Domi’s trade was a complicated three-way deal that involved a “cap broker” and multiple assets being swapped just to account for the financial aspects of the deal. But in the end, the Blue Jackets, the team trading Domi, got just one asset in return for him, the rights to prospect defenseman Aidan Hreschuk, a 19-year-old playing for Boston College. Hreschuk was a third-round pick in 2021 and had 8 points in 37 games in this NCAA season. If that return is any indication, Domi’s value has declined sharply since a few years ago, when he was the main return in Columbus’ Josh Anderson trade and earned a contract worth over $5MM AAV.
This offseason’s market for offensive skill players is one that theoretically offers teams many options, with elite scorers such as Johnny Gaudreau, Filip Forsberg, and Nazem Kadri as the headliners, meaning Domi may not be the beneficiary of a bidding war caused by an imbalance between the supply and demand of scoring talent on the market. That means that Domi may not reach the $5.3MM AAV mark he is currently earning if he wants a long-term contract. But if Domi wants a shorter-term deal, one where he can prioritize role and fit in order to re-enter the market on the back of a better platform year, that would likely make him a desirable player for many cap-strapped teams. Domi’s 2018-19 season showed that he can score at a high level in the NHL, but he hasn’t come close to that since. His decision this offseason regarding where he wants to sign as a first-time UFA could determine if he reaches those heights again.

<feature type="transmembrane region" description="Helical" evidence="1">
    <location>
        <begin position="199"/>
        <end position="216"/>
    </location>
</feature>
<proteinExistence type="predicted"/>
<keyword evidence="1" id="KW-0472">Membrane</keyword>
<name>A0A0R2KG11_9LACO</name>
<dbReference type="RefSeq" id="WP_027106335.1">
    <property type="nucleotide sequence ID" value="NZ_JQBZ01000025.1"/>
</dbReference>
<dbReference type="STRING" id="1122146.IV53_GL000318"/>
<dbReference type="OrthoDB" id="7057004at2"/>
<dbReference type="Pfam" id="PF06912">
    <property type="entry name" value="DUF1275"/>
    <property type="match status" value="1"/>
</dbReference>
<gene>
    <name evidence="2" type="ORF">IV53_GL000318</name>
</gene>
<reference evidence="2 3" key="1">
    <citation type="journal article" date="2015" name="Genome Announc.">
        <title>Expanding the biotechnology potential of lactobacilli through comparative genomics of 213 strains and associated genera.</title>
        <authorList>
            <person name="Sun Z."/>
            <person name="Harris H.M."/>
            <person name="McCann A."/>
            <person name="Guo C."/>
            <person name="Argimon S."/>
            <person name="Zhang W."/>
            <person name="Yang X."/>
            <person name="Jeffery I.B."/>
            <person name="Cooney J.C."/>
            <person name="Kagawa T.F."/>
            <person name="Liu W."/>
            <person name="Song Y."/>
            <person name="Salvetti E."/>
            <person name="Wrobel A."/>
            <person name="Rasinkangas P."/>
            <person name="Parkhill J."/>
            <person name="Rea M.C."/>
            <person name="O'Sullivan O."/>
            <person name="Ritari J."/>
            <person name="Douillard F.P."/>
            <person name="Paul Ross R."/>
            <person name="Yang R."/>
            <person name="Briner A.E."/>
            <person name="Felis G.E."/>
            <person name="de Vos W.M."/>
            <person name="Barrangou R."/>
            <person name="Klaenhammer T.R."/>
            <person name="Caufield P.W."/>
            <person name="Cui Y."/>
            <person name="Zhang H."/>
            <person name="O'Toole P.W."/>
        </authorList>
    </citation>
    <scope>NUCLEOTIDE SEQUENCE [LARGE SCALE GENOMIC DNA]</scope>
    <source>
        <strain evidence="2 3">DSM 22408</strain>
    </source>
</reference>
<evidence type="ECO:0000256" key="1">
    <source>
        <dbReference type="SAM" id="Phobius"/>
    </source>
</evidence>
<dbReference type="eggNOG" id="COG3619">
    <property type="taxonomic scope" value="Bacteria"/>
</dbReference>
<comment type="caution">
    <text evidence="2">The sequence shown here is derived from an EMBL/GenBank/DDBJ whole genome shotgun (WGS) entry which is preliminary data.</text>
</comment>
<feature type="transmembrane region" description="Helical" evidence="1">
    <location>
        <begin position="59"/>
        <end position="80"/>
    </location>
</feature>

Photo courtesy of USA Today Sports Images
He’ll sign back here in Raleigh. He fits in very well.
Awesome. Carolina could really use 9 goal per season player
On the fourth line? Yes.
I don’t think Domi’s contract is “challenging” at all. So he had a fluke excellent season once. So what? Gary Leeman scored 50 goals one season. Jonathan Cheechoo scored 50 goals one season. Warren Young scored 40 goals one season. Jean Potvin was the second-leading scoring defenseman in the NHL (behind his brother) one season. There are any number of players who had one lights-out season, and didn’t do a whole lot the rest of their career.
Domi had the one good season. In SIX other seasons, he was a middle-six producer. If I’m a GM, I offer him a contract based on what he’s BEEN doing, not on what he might have done once.
The Mistake of Giving Eugene Melnyk a Liver Transplant
Andreas Athanasiou seems like a pretty fair comparison as a player. So maybe $2.5MM/1year.
As a Columbus Blue Jackets full season ticket holder who watched Max play every game here, I think your assessment is spot on. Max is not a 70+ point game. That year was a fluke. He’s really not a center either. He’s a winger that you’d expect about 40 to 45 points from. AAV? Probably 3 to 3.5 million.
Certainly that’s the max I’d pay for him. As you say, he can at least reliably deliver 40-45+ points (it’s fair to call 2021 a fluke the other way), and that’s a useful player. He’s just not a STAR, potential or otherwise, and no one should be paying him like one.
Domi suffers from type 1 diabetes and has to wear a pump at all times. I think this contributes to his disappearing acts from time to time. He’s looking at 2.5 mil max on a new deal. 1 to 2 years